Tuas Lamp Post 1


Some countries have love-locks, some have wishing trees, Singapore has a lamp post with stickers on – Tuas Lamp Post 1 to be exact – each to their own right?!

What is so special about Tuas Lamp Post 1?

“Urban folklore has it that cyclists on round-island trips will make a pit stop there, where they will take photos with the lamp post, and leave their favourite stickers behind.”

Ong Ye Kung, Former Transport Minister.

Tuas, on the western tip of Singapore, has gained popularity in recent years for some controversy concerning lamp posts and stickers. As the government was having a clean up of some vandalism in the area, they came upon Tuas Lamp Post 1, a curious sticker-strewn lamp post. In an interesting twist of fate however, this lamp post is now the only one in Singapore on which stickers can be pasted by law.

Tuas Lamp Post 1

Tuas Lamp Post 1: For the Cyclists

“People always think that Singapore is a very small place, so our group was trying to spin a story about journeying to the West, just like the Chinese legend.”

Mr. Woon, co-founder of Love Cycling Singapore.

Adorning stickers on Tuas Lamp Post 1 has been traced back to 2014, when a group of 60 cyclists from Love Cycling Singapore marked it as the endpoint of their "Song Song to Jurong" event.

“It was a long journey for me at least... and I wanted to commemorate the ride, so I pasted my beloved 'pedal until shiok' sticker to make my friends laugh.”

Mr. Woon.

Co-founder Mr. Woon Taiwoon playfully affixed a "Pedal Until Shiok" sticker, which was later removed by authorities. As land reclamation transformed the area for the Tuas Mega Port, the Lamp Post 1 designation shifted to a new location in 2017.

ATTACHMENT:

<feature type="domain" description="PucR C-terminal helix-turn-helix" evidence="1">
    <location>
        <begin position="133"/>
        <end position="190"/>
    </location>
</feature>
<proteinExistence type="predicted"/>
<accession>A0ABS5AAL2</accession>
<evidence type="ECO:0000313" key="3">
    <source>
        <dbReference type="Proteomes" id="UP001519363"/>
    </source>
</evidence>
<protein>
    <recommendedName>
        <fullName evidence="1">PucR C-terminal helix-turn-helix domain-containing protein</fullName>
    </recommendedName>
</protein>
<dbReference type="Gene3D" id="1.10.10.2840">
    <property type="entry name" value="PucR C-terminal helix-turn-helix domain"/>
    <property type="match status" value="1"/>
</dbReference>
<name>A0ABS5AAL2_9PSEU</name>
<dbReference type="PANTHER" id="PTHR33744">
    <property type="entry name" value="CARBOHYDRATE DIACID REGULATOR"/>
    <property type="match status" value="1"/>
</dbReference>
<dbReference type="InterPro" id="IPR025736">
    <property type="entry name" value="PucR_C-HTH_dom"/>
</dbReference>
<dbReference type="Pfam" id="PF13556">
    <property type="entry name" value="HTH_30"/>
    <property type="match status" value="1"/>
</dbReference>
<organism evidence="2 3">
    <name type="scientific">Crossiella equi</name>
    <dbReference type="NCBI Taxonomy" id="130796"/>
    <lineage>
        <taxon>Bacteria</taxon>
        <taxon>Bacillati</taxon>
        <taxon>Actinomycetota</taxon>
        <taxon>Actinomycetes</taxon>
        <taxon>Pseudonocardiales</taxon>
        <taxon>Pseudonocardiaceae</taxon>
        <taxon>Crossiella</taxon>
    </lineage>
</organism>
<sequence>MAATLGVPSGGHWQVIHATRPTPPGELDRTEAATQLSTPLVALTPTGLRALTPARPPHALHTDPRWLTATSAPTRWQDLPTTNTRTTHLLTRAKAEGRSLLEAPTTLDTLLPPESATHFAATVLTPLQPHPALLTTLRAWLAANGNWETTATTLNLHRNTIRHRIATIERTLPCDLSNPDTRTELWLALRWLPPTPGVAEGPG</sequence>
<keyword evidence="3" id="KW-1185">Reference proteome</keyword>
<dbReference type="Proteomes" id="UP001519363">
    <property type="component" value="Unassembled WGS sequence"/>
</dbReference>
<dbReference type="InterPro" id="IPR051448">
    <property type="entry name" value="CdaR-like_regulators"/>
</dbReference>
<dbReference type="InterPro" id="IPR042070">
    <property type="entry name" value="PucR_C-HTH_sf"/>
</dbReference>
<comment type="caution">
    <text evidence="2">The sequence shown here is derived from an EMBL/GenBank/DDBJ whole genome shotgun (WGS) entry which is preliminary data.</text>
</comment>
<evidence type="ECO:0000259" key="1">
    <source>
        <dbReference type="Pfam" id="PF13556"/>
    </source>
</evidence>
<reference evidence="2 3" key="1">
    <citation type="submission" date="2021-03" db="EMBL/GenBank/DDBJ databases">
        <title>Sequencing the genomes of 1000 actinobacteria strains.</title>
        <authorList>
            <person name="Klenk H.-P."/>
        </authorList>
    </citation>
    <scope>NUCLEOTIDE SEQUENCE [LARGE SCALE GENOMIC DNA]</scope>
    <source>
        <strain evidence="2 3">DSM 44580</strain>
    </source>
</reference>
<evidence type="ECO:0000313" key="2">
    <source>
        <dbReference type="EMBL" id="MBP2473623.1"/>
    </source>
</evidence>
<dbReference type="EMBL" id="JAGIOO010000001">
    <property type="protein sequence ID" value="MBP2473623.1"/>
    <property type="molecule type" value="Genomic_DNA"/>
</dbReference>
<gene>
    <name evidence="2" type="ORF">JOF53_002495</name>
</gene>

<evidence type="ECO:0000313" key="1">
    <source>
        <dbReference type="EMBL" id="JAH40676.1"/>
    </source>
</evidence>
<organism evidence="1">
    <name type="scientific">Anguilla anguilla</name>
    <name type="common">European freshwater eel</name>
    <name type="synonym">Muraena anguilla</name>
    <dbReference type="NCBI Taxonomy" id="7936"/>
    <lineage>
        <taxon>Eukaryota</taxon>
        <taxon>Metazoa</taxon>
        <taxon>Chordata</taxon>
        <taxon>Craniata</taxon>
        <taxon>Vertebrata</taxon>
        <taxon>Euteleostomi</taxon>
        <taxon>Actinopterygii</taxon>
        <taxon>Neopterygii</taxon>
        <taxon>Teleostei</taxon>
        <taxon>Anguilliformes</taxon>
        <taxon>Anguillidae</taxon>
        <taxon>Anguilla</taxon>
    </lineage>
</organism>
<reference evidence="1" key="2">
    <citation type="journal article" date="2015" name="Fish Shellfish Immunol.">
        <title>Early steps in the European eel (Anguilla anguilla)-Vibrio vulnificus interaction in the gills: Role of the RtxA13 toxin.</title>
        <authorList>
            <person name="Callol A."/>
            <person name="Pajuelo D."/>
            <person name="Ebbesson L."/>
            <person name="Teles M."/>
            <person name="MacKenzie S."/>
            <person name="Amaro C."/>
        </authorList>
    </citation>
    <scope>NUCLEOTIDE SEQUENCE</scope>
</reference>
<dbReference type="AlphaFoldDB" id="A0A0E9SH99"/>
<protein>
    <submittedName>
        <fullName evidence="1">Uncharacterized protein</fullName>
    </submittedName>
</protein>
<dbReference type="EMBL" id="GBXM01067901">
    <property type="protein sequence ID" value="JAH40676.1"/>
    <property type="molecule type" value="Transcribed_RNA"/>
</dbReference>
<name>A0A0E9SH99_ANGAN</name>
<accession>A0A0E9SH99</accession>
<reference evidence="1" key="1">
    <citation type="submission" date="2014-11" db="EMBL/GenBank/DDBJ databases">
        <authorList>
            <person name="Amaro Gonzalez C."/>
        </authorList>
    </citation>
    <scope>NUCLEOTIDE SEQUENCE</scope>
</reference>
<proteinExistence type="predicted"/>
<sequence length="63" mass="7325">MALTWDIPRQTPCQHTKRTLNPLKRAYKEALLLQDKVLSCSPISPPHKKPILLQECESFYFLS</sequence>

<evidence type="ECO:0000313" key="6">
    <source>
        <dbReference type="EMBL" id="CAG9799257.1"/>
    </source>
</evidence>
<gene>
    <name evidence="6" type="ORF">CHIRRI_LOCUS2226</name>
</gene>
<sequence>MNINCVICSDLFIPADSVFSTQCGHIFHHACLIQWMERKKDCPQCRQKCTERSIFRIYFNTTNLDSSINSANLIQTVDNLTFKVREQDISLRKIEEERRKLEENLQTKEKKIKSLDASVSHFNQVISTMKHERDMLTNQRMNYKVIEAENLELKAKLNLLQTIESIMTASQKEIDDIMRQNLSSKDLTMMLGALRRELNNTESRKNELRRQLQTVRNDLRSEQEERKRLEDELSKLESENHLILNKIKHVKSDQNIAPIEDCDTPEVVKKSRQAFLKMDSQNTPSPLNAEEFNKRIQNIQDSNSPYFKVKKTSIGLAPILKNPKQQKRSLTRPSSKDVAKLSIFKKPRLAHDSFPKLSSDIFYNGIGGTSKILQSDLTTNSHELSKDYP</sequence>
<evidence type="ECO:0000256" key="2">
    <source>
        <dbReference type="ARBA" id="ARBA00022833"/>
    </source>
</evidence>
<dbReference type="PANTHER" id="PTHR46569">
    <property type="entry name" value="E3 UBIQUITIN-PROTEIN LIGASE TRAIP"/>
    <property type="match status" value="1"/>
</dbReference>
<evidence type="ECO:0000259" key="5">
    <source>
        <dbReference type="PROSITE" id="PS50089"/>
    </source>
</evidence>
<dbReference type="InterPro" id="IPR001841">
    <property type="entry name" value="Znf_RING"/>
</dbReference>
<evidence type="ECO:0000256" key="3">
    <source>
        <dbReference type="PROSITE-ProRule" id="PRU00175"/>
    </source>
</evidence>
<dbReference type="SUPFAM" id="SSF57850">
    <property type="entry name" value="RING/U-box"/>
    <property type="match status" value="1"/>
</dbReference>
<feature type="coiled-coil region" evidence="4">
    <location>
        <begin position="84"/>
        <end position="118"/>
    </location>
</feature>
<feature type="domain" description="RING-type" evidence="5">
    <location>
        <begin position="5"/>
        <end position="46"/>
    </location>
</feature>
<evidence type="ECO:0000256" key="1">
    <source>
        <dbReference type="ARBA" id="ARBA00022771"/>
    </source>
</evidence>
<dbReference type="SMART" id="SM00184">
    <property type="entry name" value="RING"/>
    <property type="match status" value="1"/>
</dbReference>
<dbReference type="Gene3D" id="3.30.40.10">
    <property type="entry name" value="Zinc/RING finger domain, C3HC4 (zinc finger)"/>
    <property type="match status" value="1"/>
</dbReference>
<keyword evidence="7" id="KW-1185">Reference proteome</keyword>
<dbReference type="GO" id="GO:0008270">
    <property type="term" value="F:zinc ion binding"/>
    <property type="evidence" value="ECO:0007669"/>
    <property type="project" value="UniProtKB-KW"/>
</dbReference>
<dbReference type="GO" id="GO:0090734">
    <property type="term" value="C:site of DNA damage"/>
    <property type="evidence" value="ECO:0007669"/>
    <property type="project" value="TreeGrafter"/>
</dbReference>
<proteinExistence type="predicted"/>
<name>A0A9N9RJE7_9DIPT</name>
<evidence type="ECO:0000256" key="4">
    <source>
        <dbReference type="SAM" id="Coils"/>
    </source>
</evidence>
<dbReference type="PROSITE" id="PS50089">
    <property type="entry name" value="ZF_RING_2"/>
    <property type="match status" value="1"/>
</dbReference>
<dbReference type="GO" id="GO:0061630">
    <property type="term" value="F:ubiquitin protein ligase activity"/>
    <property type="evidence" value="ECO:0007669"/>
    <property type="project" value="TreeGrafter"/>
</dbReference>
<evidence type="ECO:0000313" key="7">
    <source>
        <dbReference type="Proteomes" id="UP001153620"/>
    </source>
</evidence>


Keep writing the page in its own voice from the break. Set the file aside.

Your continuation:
“It started off as a joke, but when people saw our posts about the ride later, the lamp post became a big thing when others also rode there to take photos.”

Mr. Woon.

Today, Tuas Lamp Post 1, remains something of a pilgrimage for avid cyclists in Singapore. Although another group of cyclists christened a new location, further south along Tuas South Boulevard, the tradition of pasting stickers on the landmark continues.

“We found that there was this new street lamp that extended out into the reclaimed land area, and so we decided to take a photo there.”

Mr. Lee, founder of Bike Guru.

After completing the new journey, cyclists will commemorate the experience of venturing that far west, by taking a selfie with Tuas Lamp Post 1, or adding their own sticker. As a result, people often have to reach up to 10 metres high to claim a sticker-free spot.

Nearby, a designated pit stop for cyclists who are visiting Tuas Lamp Post 1, has been set up at Raffles Marina Lighthouse, which is also the perfect place to catch the sunset.

Tuas Lamp Post 2
- Kokkai Ng

Removing the Stickers at Tuas Lamp Post 1

Over the years, there was a periodic removal of the stickers whenever workers performed street light maintenance on lamp posts in the area. Cyclists would then quickly paste their stickers on the blank metal canvas until it was back to its usual self.